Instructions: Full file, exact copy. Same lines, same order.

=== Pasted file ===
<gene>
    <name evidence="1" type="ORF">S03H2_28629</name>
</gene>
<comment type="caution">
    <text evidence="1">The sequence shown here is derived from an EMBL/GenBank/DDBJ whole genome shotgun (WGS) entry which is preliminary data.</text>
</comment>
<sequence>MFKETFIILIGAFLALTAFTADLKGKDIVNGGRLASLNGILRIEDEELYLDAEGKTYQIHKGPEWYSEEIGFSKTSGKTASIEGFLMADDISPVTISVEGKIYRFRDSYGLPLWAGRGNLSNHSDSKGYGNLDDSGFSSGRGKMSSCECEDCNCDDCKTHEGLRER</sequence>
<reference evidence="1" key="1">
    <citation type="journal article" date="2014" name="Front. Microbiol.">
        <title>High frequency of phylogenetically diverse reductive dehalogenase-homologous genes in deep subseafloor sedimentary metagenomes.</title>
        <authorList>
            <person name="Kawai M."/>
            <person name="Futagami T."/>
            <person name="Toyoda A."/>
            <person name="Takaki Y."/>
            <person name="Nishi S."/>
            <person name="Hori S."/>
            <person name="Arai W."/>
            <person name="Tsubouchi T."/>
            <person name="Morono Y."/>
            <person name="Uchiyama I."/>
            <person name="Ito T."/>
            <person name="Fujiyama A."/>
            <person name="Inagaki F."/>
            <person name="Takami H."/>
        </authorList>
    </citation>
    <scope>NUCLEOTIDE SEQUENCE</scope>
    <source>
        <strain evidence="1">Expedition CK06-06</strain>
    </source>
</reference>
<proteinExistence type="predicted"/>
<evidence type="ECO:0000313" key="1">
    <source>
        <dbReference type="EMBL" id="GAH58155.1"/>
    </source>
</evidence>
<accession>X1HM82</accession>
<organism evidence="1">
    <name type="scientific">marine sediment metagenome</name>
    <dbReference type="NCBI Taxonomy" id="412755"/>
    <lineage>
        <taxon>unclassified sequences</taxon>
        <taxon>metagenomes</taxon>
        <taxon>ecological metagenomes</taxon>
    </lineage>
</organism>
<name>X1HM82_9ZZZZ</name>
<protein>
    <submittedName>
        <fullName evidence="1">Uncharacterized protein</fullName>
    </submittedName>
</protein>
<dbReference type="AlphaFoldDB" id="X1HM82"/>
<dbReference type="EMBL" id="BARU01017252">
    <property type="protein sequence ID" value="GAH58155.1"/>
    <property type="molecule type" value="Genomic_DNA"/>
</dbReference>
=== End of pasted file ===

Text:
<gene>
    <name evidence="1" type="ORF">S03H2_28629</name>
</gene>
<comment type="caution">
    <text evidence="1">The sequence shown here is derived from an EMBL/GenBank/DDBJ whole genome shotgun (WGS) entry which is preliminary data.</text>
</comment>
<sequence>MFKETFIILIGAFLALTAFTADLKGKDIVNGGRLASLNGILRIEDEELYLDAEGKTYQIHKGPEWYSEEIGFSKTSGKTASIEGFLMADDISPVTISVEGKIYRFRDSYGLPLWAGRGNLSNHSDSKGYGNLDDSGFSSGRGKMSSCECEDCNCDDCKTHEGLRER</sequence>
<reference evidence="1" key="1">
    <citation type="journal article" date="2014" name="Front. Microbiol.">
        <title>High frequency of phylogenetically diverse reductive dehalogenase-homologous genes in deep subseafloor sedimentary metagenomes.</title>
        <authorList>
            <person name="Kawai M."/>
            <person name="Futagami T."/>
            <person name="Toyoda A."/>
            <person name="Takaki Y."/>
            <person name="Nishi S."/>
            <person name="Hori S."/>
            <person name="Arai W."/>
            <person name="Tsubouchi T."/>
            <person name="Morono Y."/>
            <person name="Uchiyama I."/>
            <person name="Ito T."/>
            <person name="Fujiyama A."/>
            <person name="Inagaki F."/>
            <person name="Takami H."/>
        </authorList>
    </citation>
    <scope>NUCLEOTIDE SEQUENCE</scope>
    <source>
        <strain evidence="1">Expedition CK06-06</strain>
    </source>
</reference>
<proteinExistence type="predicted"/>
<evidence type="ECO:0000313" key="1">
    <source>
        <dbReference type="EMBL" id="GAH58155.1"/>
    </source>
</evidence>
<accession>X1HM82</accession>
<organism evidence="1">
    <name type="scientific">marine sediment metagenome</name>
    <dbReference type="NCBI Taxonomy" id="412755"/>
    <lineage>
        <taxon>unclassified sequences</taxon>
        <taxon>metagenomes</taxon>
        <taxon>ecological metagenomes</taxon>
    </lineage>
</organism>
<name>X1HM82_9ZZZZ</name>
<protein>
    <submittedName>
        <fullName evidence="1">Uncharacterized protein</fullName>
    </submittedName>
</protein>
<dbReference type="AlphaFoldDB" id="X1HM82"/>
<dbReference type="EMBL" id="BARU01017252">
    <property type="protein sequence ID" value="GAH58155.1"/>
    <property type="molecule type" value="Genomic_DNA"/>
</dbReference>